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Posts posted by Matt

  1. 4 hours ago, HokieUmp said:

    Maybe I'm just lucky, but there have been a number of times where a pitcher TRIED to throw a pitch when I wasn't ready, or fully in my spot, or trying to get my mask back on - but none have ever gotten to the point where they THREW it.  Why?  Because I simply STOP THEM from doing it.

    I know that sounds dickish, they way I'm writing that.  It's what it is, since it seems fairly obvious.  But what I mean is, most of us that umpire have this thing called a voice, and usually, one or more arms.  So if I see the young man (and let's be honest - it's generally the younger and/or less experienced players that do this) starting to make his motions behind the plate, I'm putting my hands up and hollering something to get him to stop.  I guess "No pitch!" is the favoured way, but I've been known to just say "Hang on!" or "Dude!" in that sitch.

    I'd love to know how it got to such a point where not only did ANY of the pitcher/catcher/batter combo not realize the ump wasn't there to begin with, but the pitcher went all the way through his set or windup AND delivery and didn't screech to a halt on his own.

    (But to specifically answer the question:  nothing would happen that would count in the game.  Pitcher might throw it, batter might hit it, but it means nothing.)

    I would like to know that, too. 


    ...if it happens, I don't agree (nor necessarily disagree) that it means nothing.

  2. 10 minutes ago, Thunderheads said:

    And the home plate umpire IS NOT behind the plate?  Logic will tell me "no", the ball couldn't have been in play, but ...nowadays, ...who the hell knows! :crazy:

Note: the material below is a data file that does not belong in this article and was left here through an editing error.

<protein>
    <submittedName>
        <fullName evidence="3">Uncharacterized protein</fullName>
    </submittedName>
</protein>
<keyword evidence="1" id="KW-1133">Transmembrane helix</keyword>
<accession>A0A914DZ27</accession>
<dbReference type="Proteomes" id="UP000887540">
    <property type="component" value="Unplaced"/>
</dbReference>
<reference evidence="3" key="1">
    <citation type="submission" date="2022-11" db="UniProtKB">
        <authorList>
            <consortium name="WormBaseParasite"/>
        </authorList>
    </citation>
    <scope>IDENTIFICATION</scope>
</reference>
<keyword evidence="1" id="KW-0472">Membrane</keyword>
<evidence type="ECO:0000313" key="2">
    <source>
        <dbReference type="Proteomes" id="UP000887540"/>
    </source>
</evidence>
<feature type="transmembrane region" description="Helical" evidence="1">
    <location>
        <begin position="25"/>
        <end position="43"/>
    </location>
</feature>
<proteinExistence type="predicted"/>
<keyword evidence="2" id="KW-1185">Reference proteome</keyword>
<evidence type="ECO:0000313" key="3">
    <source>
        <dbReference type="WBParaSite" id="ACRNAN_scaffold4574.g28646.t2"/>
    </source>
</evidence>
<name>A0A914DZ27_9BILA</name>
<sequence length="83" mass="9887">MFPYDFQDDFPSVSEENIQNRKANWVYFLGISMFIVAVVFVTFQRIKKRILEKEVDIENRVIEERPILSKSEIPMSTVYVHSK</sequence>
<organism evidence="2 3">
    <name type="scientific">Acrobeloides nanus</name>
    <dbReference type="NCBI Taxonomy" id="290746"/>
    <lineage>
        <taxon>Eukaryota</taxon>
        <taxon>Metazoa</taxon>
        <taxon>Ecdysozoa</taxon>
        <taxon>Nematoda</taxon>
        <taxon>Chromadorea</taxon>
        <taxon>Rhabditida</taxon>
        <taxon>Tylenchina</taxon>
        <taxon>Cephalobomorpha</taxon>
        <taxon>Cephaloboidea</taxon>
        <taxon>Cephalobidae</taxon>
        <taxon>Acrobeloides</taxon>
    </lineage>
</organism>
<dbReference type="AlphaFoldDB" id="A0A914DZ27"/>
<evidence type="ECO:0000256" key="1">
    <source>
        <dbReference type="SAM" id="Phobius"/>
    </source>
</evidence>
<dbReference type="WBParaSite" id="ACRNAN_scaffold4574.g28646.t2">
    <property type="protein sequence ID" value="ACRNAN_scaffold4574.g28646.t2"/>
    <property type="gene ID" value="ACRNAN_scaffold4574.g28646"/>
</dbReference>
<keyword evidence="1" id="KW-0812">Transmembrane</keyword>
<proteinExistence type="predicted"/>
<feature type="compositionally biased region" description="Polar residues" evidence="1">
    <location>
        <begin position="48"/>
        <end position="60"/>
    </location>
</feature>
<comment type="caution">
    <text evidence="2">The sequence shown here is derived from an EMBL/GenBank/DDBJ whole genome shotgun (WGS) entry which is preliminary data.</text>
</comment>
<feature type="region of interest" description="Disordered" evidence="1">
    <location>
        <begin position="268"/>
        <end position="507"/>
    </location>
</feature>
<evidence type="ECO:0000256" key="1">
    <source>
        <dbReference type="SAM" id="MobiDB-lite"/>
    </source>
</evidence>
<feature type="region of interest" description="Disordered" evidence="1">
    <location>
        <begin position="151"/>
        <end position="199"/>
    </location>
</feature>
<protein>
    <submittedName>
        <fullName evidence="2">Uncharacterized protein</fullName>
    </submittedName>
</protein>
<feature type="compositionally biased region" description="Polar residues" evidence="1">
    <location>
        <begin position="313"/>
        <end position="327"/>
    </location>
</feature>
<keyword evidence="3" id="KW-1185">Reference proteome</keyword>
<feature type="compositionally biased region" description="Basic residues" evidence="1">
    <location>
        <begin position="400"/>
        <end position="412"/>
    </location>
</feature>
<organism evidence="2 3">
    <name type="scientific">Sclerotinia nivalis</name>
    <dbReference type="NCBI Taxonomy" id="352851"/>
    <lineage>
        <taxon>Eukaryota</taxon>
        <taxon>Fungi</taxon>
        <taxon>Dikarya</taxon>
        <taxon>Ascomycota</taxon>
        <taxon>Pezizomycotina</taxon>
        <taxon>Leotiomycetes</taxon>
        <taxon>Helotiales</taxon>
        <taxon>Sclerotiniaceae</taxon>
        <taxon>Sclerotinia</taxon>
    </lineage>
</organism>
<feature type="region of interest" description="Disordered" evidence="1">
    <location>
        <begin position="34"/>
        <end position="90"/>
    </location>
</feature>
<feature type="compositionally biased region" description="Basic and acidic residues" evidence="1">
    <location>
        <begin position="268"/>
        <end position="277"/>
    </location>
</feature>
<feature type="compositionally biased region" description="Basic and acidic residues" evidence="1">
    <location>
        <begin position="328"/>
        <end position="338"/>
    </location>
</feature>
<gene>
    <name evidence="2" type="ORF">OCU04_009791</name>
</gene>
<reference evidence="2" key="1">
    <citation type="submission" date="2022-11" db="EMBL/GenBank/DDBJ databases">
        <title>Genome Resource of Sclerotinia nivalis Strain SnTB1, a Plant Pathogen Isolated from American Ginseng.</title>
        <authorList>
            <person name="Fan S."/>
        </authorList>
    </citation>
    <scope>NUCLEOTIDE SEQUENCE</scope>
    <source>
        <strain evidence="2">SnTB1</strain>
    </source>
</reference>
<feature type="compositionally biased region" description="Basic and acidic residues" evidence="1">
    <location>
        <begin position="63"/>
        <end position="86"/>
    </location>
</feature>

Why not? Rotation after a base hit, one umpire, there's plenty of times the ball is still in play without an umpire in the vicinity of home plate. I've worked many games were the ball was only put out of play by foul balls and/or hit batters, and I definitely was not planting roots at the plate.

  3. 18 hours ago, Razzer said:

    I guess I know who bought them as he contacted me today to referb them...lol

    Probably out of sorrow at the results of yesterday's football game. Had he decided to join me, he would have made enough money to pay for the upgrade.

    • Haha 1
  4. 1 hour ago, Jimurray said:

    This rule existed since at least 2013, my bold:

    8-5-j. "The individual fails to reach the next base before a fielder tags the runner or the base after the runner has been forced to advance because the batter became a runner; Exception—No runner can be forced out if a runner who follows in the batting order is put out first. However, if a runner is put out during live action, it does not remove the force on any runners who might subsequently be declared out for a running infraction."

    The dangers of having multiple (old) email threads on related topics...

    So, there were multiple questions being asked in those emails, and there was a conflation of two plays. The bolded is correct.